A while back a colleague and his wife took the heroic step of agreeing to re-home a fifteen-year-old cat.  Before long they were broken people after the animal made it crystal clear that their generosity left him cold, as did the fact that nobody had bothered to consult him about the change in his circumstances.

Some cats play games with ping-pong balls or string.  From the get-go this one played games with his owners’ minds.  On day two he began walking out of the room every time my colleague walked in.  This was particularly hurtful as the cat made a huge fuss of the man’s wife.  On day five the cat reversed tactics and walked out every time the wife walked in while purring loudly at her husband.  Subtle signs of jealousy crept into the marriage, as in ‘Well you feed him if you’re so damn popular’.

Terror  tactics

Then the cat introduced random acts designed to sow confusion.   When the current favourite was trying to feed him his eyes would suddenly go crazy and he would hiss at them,  ‘Haaaaaaaa….’, forcing them to hurl the food basin across the kitchen and cower behind a door.

Don’t think that anyone was being unkind to the cat.  His new owners made huge efforts to show love and thoughtfulness.  But after two weeks of unremitting affection, exhaustion began to set in and an afternoon off was critical.  When the couple returned home that evening, refreshed and positive, their feline housemate waited for them to come up the stairs before defecating on the landing carpet.  Other signs of dissatisfaction included trying to bolt through the slightest opening in an external door and climbing up the inside of the chimney.

A lightbulb moment

Four weeks went by.  Four weeks of providing favourite food and comfy baskets.  Four weeks of constant futile attempts to cuddle, play and generally do everything known to humanity to make a pet settle in.  One night my therapist colleague found himself sitting on the floor in the dark, surrounded by two hundred pounds worth of ignored pet toys, feeling utterly rejected and pleading with the cat, ‘Why won’t you like me?’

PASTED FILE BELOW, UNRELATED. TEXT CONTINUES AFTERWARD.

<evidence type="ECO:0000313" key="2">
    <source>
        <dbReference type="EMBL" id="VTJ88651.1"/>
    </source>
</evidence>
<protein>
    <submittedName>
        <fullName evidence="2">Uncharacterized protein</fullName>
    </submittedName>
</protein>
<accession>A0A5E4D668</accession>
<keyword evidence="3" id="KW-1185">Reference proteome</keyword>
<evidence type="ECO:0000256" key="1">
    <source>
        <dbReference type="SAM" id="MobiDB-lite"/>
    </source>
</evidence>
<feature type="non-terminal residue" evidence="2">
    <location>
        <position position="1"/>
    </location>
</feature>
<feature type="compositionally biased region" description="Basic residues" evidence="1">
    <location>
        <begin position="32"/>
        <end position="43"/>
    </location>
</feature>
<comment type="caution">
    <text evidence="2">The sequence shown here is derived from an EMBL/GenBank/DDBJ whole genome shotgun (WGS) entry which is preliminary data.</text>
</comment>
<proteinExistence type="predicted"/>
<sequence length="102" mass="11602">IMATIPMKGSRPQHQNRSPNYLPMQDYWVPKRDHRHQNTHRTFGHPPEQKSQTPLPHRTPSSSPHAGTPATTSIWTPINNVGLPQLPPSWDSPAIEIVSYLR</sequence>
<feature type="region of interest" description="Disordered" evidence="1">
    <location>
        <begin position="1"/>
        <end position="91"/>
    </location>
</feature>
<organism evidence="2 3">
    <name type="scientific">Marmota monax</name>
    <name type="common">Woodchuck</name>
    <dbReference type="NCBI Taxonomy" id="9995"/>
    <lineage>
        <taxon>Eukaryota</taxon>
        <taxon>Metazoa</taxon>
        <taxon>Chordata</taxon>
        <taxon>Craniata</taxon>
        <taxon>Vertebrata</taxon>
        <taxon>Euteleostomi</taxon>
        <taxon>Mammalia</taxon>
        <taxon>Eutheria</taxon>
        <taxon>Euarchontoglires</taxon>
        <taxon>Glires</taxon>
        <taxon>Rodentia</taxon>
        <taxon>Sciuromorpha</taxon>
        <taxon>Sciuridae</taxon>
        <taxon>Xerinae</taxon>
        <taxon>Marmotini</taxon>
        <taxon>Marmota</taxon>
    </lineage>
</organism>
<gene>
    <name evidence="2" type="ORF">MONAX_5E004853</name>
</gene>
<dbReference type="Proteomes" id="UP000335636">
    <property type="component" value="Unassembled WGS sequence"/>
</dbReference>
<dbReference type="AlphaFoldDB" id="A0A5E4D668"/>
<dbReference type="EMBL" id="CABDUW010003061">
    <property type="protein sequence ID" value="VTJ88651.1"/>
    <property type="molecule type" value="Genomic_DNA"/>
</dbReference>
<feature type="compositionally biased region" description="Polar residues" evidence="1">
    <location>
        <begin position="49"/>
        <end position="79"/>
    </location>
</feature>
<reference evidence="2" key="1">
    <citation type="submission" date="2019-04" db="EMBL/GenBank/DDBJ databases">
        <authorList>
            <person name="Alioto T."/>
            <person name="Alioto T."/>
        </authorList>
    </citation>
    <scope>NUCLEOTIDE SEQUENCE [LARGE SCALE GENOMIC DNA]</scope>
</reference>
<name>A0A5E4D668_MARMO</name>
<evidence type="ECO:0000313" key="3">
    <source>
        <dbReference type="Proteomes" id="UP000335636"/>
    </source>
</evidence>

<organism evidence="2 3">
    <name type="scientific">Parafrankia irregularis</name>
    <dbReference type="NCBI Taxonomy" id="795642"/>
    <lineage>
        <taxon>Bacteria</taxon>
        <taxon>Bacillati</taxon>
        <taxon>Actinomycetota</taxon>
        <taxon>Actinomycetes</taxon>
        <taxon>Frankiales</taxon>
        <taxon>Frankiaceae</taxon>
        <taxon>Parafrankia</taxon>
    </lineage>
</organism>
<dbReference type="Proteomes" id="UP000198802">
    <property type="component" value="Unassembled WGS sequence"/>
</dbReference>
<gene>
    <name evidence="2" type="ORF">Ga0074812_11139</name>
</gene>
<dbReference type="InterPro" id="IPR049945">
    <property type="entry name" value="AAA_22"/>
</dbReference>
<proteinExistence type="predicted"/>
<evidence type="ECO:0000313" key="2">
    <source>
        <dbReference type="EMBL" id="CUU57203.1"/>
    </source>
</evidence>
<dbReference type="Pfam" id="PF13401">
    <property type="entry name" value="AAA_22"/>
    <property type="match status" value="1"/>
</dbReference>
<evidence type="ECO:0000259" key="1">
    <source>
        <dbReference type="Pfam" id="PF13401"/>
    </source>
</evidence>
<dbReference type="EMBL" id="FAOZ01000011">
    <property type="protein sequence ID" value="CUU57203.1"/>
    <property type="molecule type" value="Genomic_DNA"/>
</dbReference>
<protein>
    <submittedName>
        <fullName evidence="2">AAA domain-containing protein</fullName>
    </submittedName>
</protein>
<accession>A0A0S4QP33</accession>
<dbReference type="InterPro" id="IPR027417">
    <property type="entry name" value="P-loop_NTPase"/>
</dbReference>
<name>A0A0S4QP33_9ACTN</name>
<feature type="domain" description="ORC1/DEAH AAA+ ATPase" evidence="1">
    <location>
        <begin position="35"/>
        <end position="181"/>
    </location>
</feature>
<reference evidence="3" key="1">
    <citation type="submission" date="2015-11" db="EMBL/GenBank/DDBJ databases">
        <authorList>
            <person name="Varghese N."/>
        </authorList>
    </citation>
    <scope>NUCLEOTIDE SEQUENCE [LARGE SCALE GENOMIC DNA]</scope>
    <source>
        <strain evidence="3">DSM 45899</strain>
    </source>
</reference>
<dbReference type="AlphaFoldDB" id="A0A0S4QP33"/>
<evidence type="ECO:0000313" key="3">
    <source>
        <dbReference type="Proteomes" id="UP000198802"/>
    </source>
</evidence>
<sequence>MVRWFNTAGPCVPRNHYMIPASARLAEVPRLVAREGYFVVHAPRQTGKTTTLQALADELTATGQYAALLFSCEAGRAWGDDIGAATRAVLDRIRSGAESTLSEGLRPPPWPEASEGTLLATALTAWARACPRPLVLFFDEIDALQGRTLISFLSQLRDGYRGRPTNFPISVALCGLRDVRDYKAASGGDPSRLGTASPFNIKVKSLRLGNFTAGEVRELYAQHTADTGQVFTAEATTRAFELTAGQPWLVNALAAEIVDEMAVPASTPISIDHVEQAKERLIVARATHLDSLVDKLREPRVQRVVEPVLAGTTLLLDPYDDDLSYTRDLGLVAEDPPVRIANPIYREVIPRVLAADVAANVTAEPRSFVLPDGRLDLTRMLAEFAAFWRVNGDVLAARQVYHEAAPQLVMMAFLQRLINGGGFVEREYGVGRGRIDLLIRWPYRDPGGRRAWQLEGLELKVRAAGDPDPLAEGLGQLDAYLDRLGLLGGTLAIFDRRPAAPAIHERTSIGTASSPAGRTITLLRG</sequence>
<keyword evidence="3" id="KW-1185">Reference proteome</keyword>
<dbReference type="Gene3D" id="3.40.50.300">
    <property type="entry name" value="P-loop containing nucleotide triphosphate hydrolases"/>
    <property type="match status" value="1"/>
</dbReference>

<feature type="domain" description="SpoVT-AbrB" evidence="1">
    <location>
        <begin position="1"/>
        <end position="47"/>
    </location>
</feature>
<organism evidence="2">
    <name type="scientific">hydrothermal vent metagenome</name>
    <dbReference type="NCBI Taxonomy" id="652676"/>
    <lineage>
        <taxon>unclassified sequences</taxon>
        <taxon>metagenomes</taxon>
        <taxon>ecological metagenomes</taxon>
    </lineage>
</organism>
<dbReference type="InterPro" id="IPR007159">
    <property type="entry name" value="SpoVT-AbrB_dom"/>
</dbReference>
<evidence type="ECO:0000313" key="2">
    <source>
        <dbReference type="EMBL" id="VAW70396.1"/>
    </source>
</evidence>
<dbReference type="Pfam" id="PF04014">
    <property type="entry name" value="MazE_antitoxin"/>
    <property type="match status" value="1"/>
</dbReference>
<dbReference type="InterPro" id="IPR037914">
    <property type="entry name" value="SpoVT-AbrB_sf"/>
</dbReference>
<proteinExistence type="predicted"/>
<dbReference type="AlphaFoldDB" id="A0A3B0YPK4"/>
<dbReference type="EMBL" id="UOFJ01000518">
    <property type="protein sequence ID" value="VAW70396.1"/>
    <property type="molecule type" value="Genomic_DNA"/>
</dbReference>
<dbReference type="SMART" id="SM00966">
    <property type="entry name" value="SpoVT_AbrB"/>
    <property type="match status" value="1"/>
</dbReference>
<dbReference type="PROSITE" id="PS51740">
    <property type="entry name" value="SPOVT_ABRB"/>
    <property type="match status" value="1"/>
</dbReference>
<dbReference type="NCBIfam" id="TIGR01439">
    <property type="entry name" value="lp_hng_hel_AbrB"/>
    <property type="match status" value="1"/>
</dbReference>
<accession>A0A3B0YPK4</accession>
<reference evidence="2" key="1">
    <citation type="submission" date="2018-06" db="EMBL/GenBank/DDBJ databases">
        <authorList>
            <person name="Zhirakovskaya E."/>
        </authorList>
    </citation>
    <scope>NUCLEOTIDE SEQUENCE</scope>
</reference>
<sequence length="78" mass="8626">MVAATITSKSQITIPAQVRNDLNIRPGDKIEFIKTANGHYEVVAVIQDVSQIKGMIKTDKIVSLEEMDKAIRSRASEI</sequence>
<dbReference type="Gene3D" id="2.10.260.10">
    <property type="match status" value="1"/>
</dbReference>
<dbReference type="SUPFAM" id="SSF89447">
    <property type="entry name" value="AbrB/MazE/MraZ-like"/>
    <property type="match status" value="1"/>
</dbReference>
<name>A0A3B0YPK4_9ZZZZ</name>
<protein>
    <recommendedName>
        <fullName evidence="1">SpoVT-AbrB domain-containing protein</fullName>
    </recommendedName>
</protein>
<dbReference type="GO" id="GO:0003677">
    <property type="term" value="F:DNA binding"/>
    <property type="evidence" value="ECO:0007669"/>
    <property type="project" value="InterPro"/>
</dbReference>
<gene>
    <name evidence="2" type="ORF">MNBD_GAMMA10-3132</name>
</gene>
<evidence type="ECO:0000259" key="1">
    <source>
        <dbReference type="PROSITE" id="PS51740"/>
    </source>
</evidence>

Then his professional training finally started working.  ‘Hang on a second.  I’m feeling rejected by a cat????!!!’.  And there it was – rejection.  He realized that this was what his furry friend had been feeling all along.  Rejected by his previous owner of fifteen years.  The cat had been suffering seismic emotions and putting them into the man and his wife.

Projective identification

This is called projective identification.  It’s a well-known phenomenon in psychotherapy.   Sometimes people unconsciously put their feelings into other people as a way of communicating what they’re experiencing.  It’s what’s known as a primitive means of communication because it’s first done by babies screaming for food to get their message across when they don’t have the words to ask.  Later in life the hope is that language takes the place of what’s been called a ‘glove puppet’ way of communicating.  Glove puppet because it’s just as if someone has entered into you directly and is controlling you to get what they want.  But as we never grow up entirely we all use projective identification at times and we are all on the receiving end of it on occasion.  Interestingly, it can be a more accurate guide to what’s going on in someone than the words they’re saying.

Projective identification and your cat

I may be inventing new psychoanalytic theory here by attributing what human beings do to what cats (and other animals) do but why not?  It makes sense of the intense feelings the couple in question were having and we know that animals have unconscious processes just like we do.  If you don’t believe that then just watch a cat or dog twitching or grumbling while they’re sleeping.  It’s pretty clear that they’re dreaming and dreaming is the state par excellence when the unconscious mind is let loose.

So it seems that the moggie in question was leaving my colleague and his spouse in no doubt that he was feeling distressed, angry, resentful, frustrated, hopeless, depressed and powerless – all things that they found themselves experiencing.

By the way, the story had a happy ending.  Eventually the cat did settle and make his new surroundings home.  A very young fifteen, he lived for a further five years, apparently enjoying life to the full.

His owners also loved having him as part of the family.  They were deeply sad when he died.  But when I asked my colleague if he was going to re-home another cat, I could have sworn his face momentarily turned white.